Children's series cater to the workaholic in me. The scripts are not easy to learn, with a lot of gestures. They allow me to reach an audience that I like.

Theatre is really a leap in the dark. It appeals to my daredevil, the side that thrives on challenges. The bigger the challenge, the more I want to take it on. Playing the theatre allows me to take care of myself as well. If I'm in a February-March play, I know I can’t get sick. Staying healthy with two kids in daycare...not easy (laughs)! It's quite the challenge.

  • Vallier meets: Ève Landry

A closer look at fashion

In fashion, who is your greatest idol or icon? 

Tilda Swinton. She fascinates me - very distinguished, classy, the type that speaks to me. I think I've seen all her films, I follow her on instagram... 

Louise Lecavalier, too. I love her classic, androgynous look, but especially admire her attitude on stage. 

Describe your own style.

Rather androgynous. I try to get a classic, timeless style. Nowadays I only buy clothes from Quebec, or second-hand for my children. I really like the tomboy look. I try to convince myself to wear fancy dresses to galas, but always end up wearing trousers and a shirt!

When I do wear a dress, it’ll be roomy. In everyday life, I'll be in sweatpants - not $400 ones!

What is your Vallier go-to piece?

I wear the T-shirts all the time, and I love the Mayfair coat - classic, timeless, it’s going to last, and I can wear it many ways. Otherwise, I really like the Nishi flannel dress. It's the kind of dress I wear a lot. 

  • Vallier meets: Ève Landry
  • Vallier meets: Ève Landry

A closer look at the person

Who is your biggest influence, both professionally and personally?

Professionally, Celine Bonnier. I wouldn't be an actress if she hadn't gone before me. Her way of acting is inspiring, and I always wanted to imitate her. I was fortunate to work with her on Unit 9, and got to work my scenes with her - exceptional. I learned a lot from her way of seeing things.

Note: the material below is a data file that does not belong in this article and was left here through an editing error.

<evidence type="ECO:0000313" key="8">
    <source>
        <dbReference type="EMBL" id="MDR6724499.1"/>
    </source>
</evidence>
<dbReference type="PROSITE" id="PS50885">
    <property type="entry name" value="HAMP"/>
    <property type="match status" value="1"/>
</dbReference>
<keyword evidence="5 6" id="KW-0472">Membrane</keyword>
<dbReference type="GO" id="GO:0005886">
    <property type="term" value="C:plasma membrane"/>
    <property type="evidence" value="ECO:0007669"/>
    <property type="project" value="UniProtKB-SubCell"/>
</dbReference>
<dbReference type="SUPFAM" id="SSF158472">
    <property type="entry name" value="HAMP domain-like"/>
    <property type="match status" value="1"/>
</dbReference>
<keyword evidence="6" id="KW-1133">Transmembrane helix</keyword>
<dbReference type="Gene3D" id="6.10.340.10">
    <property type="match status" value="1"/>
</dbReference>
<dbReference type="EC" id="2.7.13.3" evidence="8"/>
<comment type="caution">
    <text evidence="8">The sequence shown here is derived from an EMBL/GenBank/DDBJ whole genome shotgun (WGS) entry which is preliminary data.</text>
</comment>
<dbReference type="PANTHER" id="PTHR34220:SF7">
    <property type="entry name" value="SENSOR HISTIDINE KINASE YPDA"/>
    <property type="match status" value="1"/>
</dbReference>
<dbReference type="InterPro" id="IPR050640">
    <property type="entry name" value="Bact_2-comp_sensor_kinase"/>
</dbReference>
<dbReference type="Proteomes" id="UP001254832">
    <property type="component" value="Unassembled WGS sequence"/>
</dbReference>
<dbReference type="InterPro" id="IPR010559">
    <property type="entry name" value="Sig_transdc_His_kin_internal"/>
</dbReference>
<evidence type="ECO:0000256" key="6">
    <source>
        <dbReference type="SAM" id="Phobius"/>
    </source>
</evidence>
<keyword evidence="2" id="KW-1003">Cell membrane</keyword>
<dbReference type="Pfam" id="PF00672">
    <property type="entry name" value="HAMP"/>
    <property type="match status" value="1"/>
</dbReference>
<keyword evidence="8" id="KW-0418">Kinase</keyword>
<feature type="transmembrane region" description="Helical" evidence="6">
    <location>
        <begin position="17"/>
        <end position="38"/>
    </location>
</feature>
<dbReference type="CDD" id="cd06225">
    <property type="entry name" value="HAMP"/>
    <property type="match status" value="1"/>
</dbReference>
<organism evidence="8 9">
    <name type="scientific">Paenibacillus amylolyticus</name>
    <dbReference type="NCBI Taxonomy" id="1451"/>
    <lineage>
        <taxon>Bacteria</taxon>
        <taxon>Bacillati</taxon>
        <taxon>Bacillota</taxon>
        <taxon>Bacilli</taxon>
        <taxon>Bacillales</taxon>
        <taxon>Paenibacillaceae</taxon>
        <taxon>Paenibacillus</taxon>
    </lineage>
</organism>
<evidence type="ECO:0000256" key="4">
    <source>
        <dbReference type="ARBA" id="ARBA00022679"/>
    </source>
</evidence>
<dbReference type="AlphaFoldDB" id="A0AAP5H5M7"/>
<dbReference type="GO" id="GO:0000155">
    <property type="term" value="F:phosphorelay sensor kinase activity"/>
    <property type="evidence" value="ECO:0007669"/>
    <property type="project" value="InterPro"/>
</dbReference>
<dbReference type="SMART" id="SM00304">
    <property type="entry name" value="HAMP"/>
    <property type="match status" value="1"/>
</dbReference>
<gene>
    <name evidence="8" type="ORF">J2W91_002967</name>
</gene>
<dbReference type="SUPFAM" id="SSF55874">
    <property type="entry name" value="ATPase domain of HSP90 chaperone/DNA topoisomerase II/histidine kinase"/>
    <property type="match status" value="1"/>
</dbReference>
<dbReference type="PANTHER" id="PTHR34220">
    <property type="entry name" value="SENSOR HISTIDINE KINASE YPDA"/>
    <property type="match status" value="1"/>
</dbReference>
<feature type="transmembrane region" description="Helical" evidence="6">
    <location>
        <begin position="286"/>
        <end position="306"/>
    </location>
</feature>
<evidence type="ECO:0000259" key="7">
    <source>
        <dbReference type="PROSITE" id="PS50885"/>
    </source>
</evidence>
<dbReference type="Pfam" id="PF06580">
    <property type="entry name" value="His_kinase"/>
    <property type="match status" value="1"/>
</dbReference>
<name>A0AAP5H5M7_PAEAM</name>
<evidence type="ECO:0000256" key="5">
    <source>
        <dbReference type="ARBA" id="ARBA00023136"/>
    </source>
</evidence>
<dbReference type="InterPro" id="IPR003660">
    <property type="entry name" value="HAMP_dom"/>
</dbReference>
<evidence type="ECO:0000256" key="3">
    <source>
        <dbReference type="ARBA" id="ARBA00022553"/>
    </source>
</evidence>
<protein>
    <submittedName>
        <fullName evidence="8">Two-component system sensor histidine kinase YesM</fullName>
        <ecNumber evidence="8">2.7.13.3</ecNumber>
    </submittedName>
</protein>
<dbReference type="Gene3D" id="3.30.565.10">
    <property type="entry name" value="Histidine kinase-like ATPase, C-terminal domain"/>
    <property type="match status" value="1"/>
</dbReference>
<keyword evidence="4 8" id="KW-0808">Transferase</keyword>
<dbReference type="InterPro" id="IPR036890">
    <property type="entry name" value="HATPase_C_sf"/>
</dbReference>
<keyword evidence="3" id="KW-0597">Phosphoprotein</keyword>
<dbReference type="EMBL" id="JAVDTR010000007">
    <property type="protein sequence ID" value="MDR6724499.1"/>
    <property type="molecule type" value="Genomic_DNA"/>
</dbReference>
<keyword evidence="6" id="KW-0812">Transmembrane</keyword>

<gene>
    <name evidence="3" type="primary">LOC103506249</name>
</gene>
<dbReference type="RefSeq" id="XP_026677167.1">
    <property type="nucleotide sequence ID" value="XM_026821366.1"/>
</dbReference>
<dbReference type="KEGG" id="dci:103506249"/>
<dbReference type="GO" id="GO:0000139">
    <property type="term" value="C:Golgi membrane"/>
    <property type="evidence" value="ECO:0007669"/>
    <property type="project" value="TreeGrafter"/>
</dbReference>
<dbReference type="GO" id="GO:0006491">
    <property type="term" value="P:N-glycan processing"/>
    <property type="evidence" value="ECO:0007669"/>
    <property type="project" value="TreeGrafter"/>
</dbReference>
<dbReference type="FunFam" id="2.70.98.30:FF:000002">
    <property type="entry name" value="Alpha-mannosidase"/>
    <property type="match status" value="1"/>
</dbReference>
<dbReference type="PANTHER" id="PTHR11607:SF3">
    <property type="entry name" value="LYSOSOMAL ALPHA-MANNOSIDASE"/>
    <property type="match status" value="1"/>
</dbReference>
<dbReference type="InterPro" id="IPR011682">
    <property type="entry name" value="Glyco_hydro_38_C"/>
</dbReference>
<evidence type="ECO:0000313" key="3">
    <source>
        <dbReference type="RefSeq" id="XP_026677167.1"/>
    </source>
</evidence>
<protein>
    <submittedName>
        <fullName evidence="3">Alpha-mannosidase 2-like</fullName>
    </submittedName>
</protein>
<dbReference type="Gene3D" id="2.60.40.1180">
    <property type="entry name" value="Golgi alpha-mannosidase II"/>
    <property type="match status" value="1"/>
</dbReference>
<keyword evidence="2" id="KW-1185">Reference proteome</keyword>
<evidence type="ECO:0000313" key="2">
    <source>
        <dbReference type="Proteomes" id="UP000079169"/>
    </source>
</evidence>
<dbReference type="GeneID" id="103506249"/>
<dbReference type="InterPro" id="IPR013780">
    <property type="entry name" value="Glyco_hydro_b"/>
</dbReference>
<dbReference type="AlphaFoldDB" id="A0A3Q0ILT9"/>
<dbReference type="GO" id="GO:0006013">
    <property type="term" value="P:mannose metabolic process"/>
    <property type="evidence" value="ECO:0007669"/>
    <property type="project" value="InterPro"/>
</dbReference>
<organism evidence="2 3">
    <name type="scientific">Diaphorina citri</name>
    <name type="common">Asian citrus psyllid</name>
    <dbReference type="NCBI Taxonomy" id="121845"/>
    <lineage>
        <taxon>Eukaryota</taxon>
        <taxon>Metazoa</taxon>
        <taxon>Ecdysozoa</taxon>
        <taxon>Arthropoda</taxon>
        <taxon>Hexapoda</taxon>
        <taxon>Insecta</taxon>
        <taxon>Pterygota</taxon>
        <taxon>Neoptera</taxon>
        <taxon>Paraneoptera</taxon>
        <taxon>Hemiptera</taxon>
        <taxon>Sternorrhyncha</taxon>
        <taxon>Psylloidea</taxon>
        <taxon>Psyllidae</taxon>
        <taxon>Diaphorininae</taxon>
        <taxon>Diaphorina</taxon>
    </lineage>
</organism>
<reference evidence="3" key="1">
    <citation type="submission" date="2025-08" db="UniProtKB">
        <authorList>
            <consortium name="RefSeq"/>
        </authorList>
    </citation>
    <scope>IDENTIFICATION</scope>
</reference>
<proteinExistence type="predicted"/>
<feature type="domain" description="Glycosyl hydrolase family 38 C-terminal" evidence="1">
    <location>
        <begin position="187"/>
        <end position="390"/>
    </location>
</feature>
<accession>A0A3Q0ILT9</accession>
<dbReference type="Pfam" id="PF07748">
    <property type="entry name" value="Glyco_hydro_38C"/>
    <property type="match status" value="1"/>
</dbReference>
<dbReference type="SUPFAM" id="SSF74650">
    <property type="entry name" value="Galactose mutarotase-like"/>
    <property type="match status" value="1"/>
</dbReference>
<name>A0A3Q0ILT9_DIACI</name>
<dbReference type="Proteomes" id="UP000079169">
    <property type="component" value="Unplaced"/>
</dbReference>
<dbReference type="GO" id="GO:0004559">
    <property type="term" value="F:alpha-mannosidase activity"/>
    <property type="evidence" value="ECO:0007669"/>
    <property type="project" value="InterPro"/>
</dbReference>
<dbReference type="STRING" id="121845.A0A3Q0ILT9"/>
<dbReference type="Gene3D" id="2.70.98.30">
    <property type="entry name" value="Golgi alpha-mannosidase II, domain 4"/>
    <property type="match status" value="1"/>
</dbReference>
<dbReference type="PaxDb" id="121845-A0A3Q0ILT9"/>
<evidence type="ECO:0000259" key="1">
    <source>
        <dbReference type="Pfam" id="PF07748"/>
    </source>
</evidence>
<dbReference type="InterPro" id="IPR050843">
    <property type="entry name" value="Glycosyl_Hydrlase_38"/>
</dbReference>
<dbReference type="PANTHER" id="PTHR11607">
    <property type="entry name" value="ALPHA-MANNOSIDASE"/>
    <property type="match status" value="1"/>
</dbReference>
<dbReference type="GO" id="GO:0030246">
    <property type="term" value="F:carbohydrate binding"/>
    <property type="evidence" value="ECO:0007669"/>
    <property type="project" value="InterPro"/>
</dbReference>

Florence Longpré too, she taught me how to manage this environment. She knows what she wants, and won't change to please others. She is also a very good friend. 

Personally, my boyfriend! He accepts me as I am, and is with me during my personal development. He;s right there for the more difficult moments without ever judging. He allows me to be myself, and that’s precious. 

  • Vallier meets: Ève Landry

When you’re offered a role, how do you decide whether to accept or not?

There's the old idea of three things: the people, the project, and how much it pays. You need two out of three. If it’s a really interesting project and the people are cool, but it doesn't pay very well, for me that's a ‘yes’. 

The script - does it move me? Do I want to do it? If it speaks to me, and I trust the person doing the project - that can change everything -then I'll be tempted. I also want to act in projects that will appeal to the general public. It sounds trivial, but to take the time to create something that ultimately won't appeal to anyone isn’t something I'm really interested in. Even if I don't expect a breakout success every time, I always go with my heart. 

With one role after another, how do you balance things out?

I'm pretty good at it now! It's been going well for several months, but there always comes a time when you lose your need a mix of rigour, living in the moment, and foresight. I'm a very forward-thinking person. For example, when I work a lot, I make sure the fridge is full so my boyfriend isn't scrambling, taking care of the kids. Simple things, but they make a difference.